Wednesday, August 31, 2016

How We Elect Presidents: aka the Electoral College Primer

Quick Primer on how we elect presidents (spoilers, our vote doesn’t do it... exactly)*

As always, rude comments will be deleted. Honest discussion and debate are encouraged.

When people refuse to vote because their vote doesn’t matter - they are partially correct and also 300% wrong. The current incarnation of voting for president, as set forth in the the Constitution itself, and then expanded in 12th amendment of the Constitution (ratified in 1804), consists of the Electoral College (hereafter EC).

The short form: We vote for EC delegates. The EC votes for, and elects, the president.

There are 538 EC votes, and the magic number for presidency is 270 (or one more than half). The number of EC votes per state is based on the population of the state, and changes slightly after every census. The 538 and 270 numbers remain the same.

If a candidate does not reach the magic number of 270, then the vote is kicked to the House of Representatives (currently Republican), and the House votes on who becomes president.
In this election, CA has the most votes at 55, followed by TX at 38, NY and FL at 29, PN and IL at 20, OH at 18…

The least number are the 8 states with 3 votes each: Alaska, Delaware, DC, MT, ND, SD, VT WY.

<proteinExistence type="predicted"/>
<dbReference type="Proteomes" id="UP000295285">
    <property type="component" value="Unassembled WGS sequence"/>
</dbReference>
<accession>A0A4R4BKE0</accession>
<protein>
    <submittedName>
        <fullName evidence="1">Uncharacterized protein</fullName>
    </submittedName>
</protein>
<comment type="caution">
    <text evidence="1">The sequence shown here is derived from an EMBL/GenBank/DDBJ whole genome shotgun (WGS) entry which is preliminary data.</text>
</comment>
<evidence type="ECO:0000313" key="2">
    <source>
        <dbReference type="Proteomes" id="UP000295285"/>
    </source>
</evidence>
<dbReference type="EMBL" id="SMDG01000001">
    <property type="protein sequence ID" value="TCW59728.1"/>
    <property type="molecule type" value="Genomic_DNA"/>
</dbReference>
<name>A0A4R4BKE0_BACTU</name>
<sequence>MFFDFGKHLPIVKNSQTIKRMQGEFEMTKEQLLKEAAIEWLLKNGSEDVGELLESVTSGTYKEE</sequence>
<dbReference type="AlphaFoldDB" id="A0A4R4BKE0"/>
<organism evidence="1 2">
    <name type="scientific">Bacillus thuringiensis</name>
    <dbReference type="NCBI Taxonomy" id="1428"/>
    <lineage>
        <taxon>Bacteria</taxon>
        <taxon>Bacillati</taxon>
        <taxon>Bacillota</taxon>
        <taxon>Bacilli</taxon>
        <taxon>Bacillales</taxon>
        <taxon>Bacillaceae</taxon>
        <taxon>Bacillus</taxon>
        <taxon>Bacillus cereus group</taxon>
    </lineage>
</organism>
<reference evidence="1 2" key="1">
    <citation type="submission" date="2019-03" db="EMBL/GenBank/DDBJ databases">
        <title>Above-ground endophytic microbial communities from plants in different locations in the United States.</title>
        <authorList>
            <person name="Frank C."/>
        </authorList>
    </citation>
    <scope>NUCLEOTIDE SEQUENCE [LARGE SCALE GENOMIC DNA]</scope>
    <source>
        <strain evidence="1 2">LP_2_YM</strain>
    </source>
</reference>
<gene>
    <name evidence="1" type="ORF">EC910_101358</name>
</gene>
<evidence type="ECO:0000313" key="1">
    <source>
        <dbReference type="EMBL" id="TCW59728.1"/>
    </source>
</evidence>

48 of the 50 states are winner take all states. Which means, a simple majority of the popular vote within the state gives ALL of the electoral votes to the winner.

Maine and Nebraska are the weirdos here.

Maine’s four EC votes are split with 2 going to the winner and 1 going to each of the winner of Maine’s two congressional district.

Nebraska’s 5 votes are split with 2 going to the winner, and one each going to the winner of Nebraska's three congressional districts.

Why have I told you all of this? I am telling all of this so you’ll understand what I mean when I say that voting for a third party, or even wanting a third party in presidential elections, can mathematically NOT happen until we lost the EC.

Let me say this more again for those in the back: a third party candidate CANNOT win a presidential election. In fact, the last time a third party even got a single EC vote was in 1968 - George Wallace (who, if you don’t know who that is, you should take a few moments and google - he was a hot mess). Wallace managed to get four Southern States to vote for him. (Quick primer on history - the Civil Rights Act was pushed through by LBJ in 1964. Herbert Humphrey was the Dem party official candidate in 1968 - it was the year that the Dem party officially flipped to the left and became what we now know as the Dem=Liberal Repubs=Conservative. Point being, the passage of the Civil Rights Act is the primary reason Wallace was able to take 4 Southern States.)

Why am I writing this?* I have seen several false assumptions come out of this race, and I wanted to point them out.

If a third party can get a single EC vote then the Presidency will be tied.

  • No. Just no. First off, unless you are in Maine or Nebraska, it is literally impossible to win a single EC vote. It’s a proportional system based on population. The votes are given (again, except for the weirdos) as winner take all.

The system should be changed! Vote third party to get three parties to choose from!